Moniro Ravanipour was born in Bushehr, Iran in 1952. She has had eight books published in Iran. Her story, “Satan‘s Stones,” was selected for the groundbreaking anthology of Iranian literature, Strange Times, My Dear (Arcade, 2005). Among her novels in Farsi are The Drowned, Heart of Steel, and Gypsy by Fire. Ravanipour is a member of the Association of Iranian Writers and has been invited to give readings in Austria, France (Iranian Artists Festival), Germany (Berlin Conference and the Goethe Institute), Sweden, Turkey, and the United Kingdom. From January to June 2007, she was a visiting fellow in the International Writers Program at Brown University’s Watson Institute. In late 2006, the Iranian government purged all copies of her current work from bookstores. “Satan‘s Stones” has been banned, and two other novels are currently under review by Iran‘s Ministry of Culture and Islamic Guidance. She is currently a writer-in-residence at the City of Asylum Las Vegas.
Lola Rogers is a freelance translator of Finish literature and a regular contributor to Books from Finland. Her translations of poet Eeva Liisa Manner appeared in the anthology Female Voices of the North. With Owen Witesman, she translated the graphic novel The Sands of Sarasvati, based on Risto Isomäki’s novel of the same name. Currently, she lives in Seattle.
Katherine Silver has translated the works of many Spanish and Latin American authors, including Antonio Skármeta, José Emilio Pacheco, Elena Poniatowska, Martín Adán, Pedro Lemebel, and Jorge Franco. For her translation of Horacio Castellanos Moya’s Senselessness, she received her second NEA fellowship, a PEN Translation Fund grant, and the 2008 NCBA Translation Award. Her collection of modern and contemporary Chilean fiction, Chile, A Traveler’s Literary Companion, was published by Whereabouts Press in 2003. She has translated plays, screenplays—some for major motion pictures—and a wide assortment of academic and other nonfiction books. She also works as an editor and publishing consultant/manager, and lives in Berkeley, California.
Lee Paula Springer works as a freelance translator and copy editor. She lives in Montreal. Her website is www.leepaulaspringer.com.
Christos Tsiolkas is an award-winning novelist, playwright, essayist, and screenwriter. His first novel, Loaded (1995) was adapted into the film Head On (1998), directed by Ana Kokkinos. His fiction has won numerous prizes, including the Commonwealth Writers Award, the Age Fiction Prize, and the Melbourne Best Writing Award. The Slap is his first book published in the United States. (Photo by Zoe Ali.)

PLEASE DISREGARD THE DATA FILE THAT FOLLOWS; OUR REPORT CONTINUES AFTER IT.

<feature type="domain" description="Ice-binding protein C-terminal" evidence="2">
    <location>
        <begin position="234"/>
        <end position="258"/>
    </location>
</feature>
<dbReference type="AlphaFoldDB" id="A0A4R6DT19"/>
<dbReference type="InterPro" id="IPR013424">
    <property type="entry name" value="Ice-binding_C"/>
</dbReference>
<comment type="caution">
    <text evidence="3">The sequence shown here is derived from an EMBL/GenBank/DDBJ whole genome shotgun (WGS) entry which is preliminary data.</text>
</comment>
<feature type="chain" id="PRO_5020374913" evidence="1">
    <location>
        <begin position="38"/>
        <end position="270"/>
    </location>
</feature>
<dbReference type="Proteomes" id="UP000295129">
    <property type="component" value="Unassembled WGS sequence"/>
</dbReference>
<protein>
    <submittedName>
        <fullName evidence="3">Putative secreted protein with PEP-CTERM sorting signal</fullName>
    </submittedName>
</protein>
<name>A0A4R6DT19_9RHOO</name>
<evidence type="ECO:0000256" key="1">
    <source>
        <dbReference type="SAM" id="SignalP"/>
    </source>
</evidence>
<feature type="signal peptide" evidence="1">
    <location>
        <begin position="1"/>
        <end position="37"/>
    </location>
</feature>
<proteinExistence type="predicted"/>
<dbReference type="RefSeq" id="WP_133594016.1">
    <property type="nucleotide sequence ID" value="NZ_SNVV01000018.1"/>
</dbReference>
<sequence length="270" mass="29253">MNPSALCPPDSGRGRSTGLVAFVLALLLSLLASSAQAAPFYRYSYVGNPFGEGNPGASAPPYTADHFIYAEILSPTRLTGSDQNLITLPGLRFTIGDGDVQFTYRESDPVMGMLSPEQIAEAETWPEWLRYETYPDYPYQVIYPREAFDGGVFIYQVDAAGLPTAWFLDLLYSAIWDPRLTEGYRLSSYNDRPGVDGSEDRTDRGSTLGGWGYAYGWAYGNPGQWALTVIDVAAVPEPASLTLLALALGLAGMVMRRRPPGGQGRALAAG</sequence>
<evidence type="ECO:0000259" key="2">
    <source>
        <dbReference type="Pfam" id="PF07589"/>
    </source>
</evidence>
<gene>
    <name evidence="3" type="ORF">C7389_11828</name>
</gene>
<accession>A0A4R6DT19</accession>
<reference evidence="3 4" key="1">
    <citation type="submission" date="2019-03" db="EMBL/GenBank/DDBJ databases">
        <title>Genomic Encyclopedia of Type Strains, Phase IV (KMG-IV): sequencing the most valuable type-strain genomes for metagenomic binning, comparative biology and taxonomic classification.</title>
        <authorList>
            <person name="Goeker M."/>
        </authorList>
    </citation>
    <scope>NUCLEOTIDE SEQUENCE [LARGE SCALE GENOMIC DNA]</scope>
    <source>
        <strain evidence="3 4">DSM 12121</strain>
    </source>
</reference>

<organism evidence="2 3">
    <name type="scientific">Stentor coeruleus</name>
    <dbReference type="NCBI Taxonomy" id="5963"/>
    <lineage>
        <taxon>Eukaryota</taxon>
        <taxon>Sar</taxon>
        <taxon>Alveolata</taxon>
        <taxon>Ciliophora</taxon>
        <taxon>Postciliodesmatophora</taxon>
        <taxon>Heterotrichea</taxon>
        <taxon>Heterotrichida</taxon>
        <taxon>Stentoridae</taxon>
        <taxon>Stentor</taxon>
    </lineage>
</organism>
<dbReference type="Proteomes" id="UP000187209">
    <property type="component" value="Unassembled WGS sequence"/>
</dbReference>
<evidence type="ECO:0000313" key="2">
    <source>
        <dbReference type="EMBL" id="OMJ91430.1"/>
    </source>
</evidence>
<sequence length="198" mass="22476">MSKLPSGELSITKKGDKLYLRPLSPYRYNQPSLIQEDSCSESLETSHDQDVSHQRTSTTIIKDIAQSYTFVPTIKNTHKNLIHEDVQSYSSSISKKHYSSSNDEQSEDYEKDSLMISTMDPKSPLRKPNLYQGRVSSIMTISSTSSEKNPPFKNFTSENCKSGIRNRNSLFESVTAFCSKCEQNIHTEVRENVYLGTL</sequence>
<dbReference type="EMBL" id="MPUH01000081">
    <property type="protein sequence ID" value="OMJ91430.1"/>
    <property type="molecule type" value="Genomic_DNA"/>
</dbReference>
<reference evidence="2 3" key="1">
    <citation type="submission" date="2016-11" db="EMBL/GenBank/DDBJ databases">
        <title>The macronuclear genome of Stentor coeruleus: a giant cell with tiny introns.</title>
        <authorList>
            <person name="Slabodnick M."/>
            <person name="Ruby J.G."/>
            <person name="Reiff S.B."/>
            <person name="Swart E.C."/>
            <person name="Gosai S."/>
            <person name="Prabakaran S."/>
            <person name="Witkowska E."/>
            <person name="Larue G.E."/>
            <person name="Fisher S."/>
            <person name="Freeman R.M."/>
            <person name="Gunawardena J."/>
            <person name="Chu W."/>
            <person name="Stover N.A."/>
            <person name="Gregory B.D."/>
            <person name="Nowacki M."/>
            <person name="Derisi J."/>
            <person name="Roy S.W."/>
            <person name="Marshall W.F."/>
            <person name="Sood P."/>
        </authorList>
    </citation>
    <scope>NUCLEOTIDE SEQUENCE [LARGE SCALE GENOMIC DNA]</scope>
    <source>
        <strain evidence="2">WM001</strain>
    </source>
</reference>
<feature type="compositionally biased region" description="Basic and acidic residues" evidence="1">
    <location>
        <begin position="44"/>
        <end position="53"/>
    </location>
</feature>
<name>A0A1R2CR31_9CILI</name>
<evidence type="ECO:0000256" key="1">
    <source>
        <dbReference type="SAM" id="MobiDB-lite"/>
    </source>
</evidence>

Tommy Wieringa was born in 1967 and grew up in the Netherlands and in the tropics. He is the author of two previous novels Dormantique’s manco and Alles over Tristan, which was awarded the Halewijn Prize and nominated for the AKO Literature Prize. Joe Speedboat is his first novel to be translated into English. It received the 2005 F. Bordewijk Prize and has been sold in ten countries.
Betty Wilson teaches in the Department of Literatures in English at the University of the West Indies, Mona.
Peter Wortsman is the recipient of the Beard’s Fund Short Story Award, and a 2010 Fellow of the American Academy in Berlin. He is the author of A Modern Way to Die: small stories and microtales and two stage plays, The Tattooed Man Tells All and Burning Words. His numerous translations from the German include Posthumous Papers of a Living Author by Robert Musil (Archipelago); Peter Schlemiel, the Man Who Sold His Shadow by Adelbert von Chamisso (Fromm International); Telegrams of the Soul: Selected Prose of Peter Altenberg (Archipelago); and Travel Pictures by Heinrich Heine (Archipelago).
Huang Xiang was born in China’s Hunan Province in 1941, and has been writing poems since 1950. In 1978, he founded an underground writers’ society and a literary magazine both named Enlightenment. Nearly a decade later, he was arrested for his pro-Democracy activities and sentenced to three years of labor and ultimately served twelve years in prison and subject to repeated torture Huang Xiang and his wife have lived in exile in the United States since 1997. In 2004, he became the first resident at the City of Asylum/Pittsburgh. He and his family now live in New York. Highly regarded by his peers as a poetic innovator, Huang Xiang’s works still remain banned in China.
Michelle Yeh is a professor of Chinese literature at the University of California, Davis. Her new publications are A Lifetime Is a Promise to Meet: Poems of Huang Xiang, forthcoming from the Institute of East Asian Studies, University of California at Berkeley; and the last chapter of Cambridge History of Chinese Literature (2 volumes), forthcoming from the Cambridge University Press.